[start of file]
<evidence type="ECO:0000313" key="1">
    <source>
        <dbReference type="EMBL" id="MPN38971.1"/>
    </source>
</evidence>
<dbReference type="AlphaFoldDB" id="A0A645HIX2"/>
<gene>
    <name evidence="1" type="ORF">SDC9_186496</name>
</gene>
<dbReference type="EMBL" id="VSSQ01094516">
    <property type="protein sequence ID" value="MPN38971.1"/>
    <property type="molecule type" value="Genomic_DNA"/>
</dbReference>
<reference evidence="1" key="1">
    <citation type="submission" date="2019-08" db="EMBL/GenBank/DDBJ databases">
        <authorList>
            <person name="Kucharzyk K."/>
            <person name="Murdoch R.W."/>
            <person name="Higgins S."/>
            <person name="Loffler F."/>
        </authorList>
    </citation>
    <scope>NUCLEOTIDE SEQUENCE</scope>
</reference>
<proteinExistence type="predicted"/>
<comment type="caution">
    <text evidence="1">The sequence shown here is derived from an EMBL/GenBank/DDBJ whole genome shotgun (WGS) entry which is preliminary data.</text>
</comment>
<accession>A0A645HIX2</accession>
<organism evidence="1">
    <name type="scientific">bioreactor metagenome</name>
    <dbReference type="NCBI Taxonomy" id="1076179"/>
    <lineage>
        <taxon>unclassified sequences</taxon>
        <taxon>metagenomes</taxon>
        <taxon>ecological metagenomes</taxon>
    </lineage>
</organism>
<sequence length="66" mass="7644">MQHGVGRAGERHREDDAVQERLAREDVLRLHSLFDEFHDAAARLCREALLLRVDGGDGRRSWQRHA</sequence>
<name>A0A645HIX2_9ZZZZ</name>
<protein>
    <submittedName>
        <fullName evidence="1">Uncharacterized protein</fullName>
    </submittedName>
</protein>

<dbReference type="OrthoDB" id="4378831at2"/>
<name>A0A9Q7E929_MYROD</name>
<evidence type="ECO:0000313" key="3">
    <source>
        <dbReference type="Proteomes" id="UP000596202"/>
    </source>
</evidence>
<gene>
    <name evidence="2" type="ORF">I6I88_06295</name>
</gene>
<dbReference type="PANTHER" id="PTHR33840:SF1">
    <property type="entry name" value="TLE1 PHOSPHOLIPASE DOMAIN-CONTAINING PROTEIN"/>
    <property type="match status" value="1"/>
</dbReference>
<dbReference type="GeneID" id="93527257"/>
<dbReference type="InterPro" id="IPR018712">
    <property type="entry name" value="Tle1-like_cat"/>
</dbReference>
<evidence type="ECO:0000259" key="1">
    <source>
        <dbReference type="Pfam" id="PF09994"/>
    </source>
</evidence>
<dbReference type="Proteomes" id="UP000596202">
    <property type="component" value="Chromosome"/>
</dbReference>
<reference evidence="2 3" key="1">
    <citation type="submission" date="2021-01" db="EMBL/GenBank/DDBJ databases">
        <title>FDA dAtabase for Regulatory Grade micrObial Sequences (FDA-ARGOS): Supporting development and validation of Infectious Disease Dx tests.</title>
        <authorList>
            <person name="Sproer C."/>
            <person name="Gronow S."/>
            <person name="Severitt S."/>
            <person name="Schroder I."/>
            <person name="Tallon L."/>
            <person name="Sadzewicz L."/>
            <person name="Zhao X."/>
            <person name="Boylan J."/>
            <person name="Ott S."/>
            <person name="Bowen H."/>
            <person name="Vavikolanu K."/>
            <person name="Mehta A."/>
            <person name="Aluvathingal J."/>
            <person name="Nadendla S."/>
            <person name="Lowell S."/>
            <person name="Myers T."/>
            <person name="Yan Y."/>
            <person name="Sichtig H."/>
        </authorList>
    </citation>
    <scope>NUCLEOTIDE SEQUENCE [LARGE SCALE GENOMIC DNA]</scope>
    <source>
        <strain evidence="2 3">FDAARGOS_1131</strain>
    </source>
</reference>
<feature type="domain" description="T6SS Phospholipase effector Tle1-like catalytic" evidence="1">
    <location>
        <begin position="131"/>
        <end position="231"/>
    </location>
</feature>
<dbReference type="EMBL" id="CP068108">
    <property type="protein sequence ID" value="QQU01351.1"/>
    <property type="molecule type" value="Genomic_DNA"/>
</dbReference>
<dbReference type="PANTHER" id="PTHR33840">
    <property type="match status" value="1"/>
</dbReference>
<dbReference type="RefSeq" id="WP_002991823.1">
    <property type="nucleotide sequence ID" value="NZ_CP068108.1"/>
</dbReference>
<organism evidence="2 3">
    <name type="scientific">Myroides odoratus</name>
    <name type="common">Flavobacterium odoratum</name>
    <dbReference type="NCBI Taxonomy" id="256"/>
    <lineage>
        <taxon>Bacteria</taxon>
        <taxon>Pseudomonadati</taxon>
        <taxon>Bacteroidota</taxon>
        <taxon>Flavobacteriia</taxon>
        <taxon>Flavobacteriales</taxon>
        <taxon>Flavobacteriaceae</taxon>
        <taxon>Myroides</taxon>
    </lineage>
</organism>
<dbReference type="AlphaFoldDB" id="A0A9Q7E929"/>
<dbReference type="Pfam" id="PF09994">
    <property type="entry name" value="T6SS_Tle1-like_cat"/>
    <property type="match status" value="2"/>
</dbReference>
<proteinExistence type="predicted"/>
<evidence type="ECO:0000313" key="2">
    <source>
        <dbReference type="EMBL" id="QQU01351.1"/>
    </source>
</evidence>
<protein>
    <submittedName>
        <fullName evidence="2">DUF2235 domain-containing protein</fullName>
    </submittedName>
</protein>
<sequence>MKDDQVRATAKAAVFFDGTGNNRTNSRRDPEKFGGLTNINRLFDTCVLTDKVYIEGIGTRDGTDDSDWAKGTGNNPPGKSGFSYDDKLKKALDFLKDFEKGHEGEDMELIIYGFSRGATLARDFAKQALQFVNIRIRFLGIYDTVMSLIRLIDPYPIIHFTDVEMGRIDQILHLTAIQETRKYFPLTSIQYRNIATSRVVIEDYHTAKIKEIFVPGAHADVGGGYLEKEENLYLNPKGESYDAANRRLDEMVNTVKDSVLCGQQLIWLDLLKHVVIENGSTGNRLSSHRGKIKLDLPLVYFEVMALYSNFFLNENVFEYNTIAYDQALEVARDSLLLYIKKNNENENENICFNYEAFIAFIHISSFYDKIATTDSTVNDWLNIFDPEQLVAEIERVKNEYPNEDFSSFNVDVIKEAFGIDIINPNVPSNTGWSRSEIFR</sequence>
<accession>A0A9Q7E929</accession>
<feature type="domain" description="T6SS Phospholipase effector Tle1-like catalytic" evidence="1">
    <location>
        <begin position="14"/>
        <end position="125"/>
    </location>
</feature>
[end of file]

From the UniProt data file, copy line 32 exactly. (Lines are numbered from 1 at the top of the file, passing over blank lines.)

    <dbReference type="NCBI Taxonomy" id="1076179"/>